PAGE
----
No, I don’t buy stuff from China anymore, they simply have no concept of quality control.

    Yes, I use wooden cooking utensils. They were purchased or received as gifts unfinished. I sand them down to 400 grit paper, clean them with bleach and season them with cooking oil. Same with wooden cutting boards.

    There is a different standard for what you do in the home and what you do in a public setting. At home your germs are your own and you are used to them. For public there are specific standards for cleaning. I have heard anecdotes about not putting your bread on your meat cutting space. You also have to be able to clean the surface effectively. I can’t tell you about the specifics for the industry, but in Jordan, I have seen the wooden chopping block surfaces cleaned with bleach–in fact the whole shop, floor and everything.

    I would also differentiate between germs and toxic substances. Germs are part of the environment and most people have immune systems that deal with the average germ pretty effectively. Maybe you get diarrhea, or need antibiotic, but you get over it. On the other hand, chemicals might be hard for the body to get rid of. Detoxification happens in the liver and kidneys. You don’t want damage to either one of those.

  18. KK Says:

    HI, if you place a plastic bag over your food when cooking, does this release dioxin in your food? also if you store food in a plastic bag and you place it in the buttom compartment of the fridge will it alaso release dioxin in your food?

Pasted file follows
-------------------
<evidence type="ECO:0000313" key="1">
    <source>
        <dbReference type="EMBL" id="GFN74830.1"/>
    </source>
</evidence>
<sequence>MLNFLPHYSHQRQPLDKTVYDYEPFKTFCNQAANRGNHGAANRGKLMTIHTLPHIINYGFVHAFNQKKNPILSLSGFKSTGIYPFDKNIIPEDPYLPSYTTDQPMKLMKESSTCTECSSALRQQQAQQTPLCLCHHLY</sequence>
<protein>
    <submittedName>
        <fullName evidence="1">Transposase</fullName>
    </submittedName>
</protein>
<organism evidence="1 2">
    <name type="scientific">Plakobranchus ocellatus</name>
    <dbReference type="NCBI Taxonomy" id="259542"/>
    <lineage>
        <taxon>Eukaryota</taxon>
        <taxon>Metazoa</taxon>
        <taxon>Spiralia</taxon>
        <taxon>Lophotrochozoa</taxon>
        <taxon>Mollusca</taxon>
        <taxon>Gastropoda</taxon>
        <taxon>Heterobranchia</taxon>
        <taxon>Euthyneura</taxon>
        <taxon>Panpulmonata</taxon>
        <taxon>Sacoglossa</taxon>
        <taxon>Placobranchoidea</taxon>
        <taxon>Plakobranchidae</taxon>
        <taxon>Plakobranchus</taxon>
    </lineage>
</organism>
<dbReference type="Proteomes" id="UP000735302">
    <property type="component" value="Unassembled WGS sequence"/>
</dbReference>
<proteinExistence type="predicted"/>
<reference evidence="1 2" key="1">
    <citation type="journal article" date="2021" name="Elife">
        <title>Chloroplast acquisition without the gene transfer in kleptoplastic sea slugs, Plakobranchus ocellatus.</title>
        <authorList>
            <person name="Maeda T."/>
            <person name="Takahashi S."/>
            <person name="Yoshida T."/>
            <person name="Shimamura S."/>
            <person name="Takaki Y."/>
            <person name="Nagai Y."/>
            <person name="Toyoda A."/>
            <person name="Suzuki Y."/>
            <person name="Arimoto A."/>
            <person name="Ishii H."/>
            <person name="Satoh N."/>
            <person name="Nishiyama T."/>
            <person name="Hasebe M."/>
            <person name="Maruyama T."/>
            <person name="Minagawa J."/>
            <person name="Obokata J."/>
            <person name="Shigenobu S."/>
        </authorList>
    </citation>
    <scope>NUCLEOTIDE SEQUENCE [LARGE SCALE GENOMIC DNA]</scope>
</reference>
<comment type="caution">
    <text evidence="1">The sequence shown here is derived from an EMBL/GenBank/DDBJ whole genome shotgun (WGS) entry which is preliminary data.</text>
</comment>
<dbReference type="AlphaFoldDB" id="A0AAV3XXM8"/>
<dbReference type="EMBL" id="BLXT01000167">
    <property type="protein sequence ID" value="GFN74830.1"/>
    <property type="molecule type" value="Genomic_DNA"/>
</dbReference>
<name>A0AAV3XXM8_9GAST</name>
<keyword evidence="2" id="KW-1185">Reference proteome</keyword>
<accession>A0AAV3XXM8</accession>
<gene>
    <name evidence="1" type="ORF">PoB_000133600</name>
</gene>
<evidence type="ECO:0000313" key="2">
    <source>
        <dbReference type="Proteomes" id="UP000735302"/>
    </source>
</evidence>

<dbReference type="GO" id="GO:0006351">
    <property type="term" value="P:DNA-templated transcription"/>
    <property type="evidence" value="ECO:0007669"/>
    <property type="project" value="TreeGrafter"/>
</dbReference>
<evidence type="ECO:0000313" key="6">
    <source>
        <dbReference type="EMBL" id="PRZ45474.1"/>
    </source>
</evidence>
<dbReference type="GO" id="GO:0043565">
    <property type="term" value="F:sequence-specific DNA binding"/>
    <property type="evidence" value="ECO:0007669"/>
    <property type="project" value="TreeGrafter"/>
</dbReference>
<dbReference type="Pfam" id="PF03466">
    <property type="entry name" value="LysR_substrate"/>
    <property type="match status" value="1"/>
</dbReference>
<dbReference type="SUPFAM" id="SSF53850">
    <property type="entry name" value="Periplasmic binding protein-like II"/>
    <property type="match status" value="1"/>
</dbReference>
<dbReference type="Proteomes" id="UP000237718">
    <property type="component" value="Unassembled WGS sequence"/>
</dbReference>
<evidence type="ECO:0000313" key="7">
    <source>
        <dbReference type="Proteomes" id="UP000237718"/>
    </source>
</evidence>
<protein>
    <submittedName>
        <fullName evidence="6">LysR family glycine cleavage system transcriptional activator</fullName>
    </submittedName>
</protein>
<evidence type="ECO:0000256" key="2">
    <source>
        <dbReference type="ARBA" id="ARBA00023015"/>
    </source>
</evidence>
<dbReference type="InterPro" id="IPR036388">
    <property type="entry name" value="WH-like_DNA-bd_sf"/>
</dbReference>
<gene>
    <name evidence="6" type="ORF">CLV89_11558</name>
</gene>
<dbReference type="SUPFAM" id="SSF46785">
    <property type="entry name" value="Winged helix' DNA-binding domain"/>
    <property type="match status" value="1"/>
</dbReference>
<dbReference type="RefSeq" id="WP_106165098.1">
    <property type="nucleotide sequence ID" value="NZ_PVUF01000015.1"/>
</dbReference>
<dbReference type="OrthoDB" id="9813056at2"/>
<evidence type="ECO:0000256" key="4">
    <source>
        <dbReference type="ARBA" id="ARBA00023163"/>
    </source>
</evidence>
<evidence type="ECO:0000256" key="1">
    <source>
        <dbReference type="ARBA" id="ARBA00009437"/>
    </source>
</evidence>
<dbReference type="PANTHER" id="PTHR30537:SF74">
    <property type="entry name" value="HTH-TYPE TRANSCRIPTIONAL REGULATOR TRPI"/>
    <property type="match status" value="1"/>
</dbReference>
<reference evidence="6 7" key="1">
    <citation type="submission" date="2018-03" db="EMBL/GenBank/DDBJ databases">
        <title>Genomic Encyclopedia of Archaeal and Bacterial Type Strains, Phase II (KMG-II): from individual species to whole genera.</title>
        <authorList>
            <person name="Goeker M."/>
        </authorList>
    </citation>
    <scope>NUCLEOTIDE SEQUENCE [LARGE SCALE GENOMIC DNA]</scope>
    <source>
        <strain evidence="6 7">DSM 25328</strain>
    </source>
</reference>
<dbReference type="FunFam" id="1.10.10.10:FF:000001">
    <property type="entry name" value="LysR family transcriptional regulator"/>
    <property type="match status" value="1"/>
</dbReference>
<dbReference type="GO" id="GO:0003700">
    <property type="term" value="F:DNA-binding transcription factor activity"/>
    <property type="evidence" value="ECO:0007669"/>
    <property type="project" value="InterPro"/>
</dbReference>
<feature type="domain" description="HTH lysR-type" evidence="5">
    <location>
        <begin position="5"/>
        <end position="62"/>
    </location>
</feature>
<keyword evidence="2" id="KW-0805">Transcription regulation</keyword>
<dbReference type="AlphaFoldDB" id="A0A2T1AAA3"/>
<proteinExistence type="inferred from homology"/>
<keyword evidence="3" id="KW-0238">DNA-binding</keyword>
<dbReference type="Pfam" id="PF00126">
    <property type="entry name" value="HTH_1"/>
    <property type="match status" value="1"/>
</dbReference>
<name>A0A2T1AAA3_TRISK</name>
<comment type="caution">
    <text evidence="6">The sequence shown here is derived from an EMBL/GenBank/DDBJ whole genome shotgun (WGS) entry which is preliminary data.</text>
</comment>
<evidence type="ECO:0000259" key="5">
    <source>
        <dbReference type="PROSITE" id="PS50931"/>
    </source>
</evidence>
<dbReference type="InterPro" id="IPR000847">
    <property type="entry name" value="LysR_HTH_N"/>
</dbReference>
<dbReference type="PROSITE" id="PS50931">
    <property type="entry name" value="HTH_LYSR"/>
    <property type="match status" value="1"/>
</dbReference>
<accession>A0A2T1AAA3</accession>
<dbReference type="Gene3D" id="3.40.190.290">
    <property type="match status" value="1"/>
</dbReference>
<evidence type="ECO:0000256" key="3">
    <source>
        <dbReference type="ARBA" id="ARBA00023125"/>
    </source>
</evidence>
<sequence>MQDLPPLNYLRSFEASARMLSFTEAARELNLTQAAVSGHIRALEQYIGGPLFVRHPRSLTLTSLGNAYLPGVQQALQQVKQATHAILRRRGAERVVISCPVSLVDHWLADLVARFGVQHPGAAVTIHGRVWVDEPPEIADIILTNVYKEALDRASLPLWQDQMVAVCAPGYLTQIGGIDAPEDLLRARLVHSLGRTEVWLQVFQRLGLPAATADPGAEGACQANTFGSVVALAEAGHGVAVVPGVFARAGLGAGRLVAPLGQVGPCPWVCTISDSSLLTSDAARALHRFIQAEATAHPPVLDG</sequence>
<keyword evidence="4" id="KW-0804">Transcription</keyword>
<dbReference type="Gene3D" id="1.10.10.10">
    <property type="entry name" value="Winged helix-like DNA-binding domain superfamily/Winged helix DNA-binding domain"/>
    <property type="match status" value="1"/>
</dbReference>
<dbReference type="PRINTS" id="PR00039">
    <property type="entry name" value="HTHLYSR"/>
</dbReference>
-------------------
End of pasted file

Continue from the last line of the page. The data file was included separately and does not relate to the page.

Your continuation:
19. Inessa Says:

    The email which you received (start of the page) is a hoax. Please read http://www.jhsph.edu/dioxins

    Quoting from above link:
    January 15, 2008
    Email Hoax Regarding Freezing Water Bottles and Microwave Cooking
    The Internet is flooded with messages warning against freezing water in plastic bottles or cooking with plastics in the microwave oven. These messages, frequently titled “Johns Hopkins Cancer News” or “Johns Hopkins Cancer Update,” are falsely attributed to Johns Hopkins and we do not endorse their content.
    Freezing water does not cause the release of chemicals from plastic bottles.
    In general, it is best to follow the manufacturer’s recommendations when using any plastic products. When cooking with plastics, only use those plastic containers, wraps, bags and utensils for their intended purposes.

  20. Nijma Says:

    Thank you Inessa, for your updated links. I read them and they scared me.

    The above comments conclude that Johns Hopkins is saying nothing that might alarm the plastics industry. Apparently the information is being passed by JH employees to each other or is being presented by public health professionals. No one anywhere is willing to state that plastic is safe for cooking.

    I use waxed paper for the microwave.

  21. J Camp Says:

    It’s people like you that should be shot for circulating rumors.

    Straight from the John Hopkins Website -

    “The Internet is flooded with messages warning against freezing water in plastic bottles or cooking with plastics in the microwave oven. These messages, frequently titled “Johns Hopkins Cancer News” or “Johns Hopkins Cancer Update,” are falsely attributed to Johns Hopkins and we do not endorse their content.”

    http://www.jhsph.edu/dioxins

  22. Nijma Says:

    Does Johns Hopkins now advocate shooting people as well? I’ve gotten some weird comments on this blog, but this is the first one that contained a death threat–by someone who obviously didn’t bother to read the article or the comments. read it again. It’s clear the messages are being sent by employees of Johns Hopkins who are concerned about their own health and that of their family members. It’s also very clear no one–certainly not Johns Hopkins–is claiming that plastic is safe for heating food.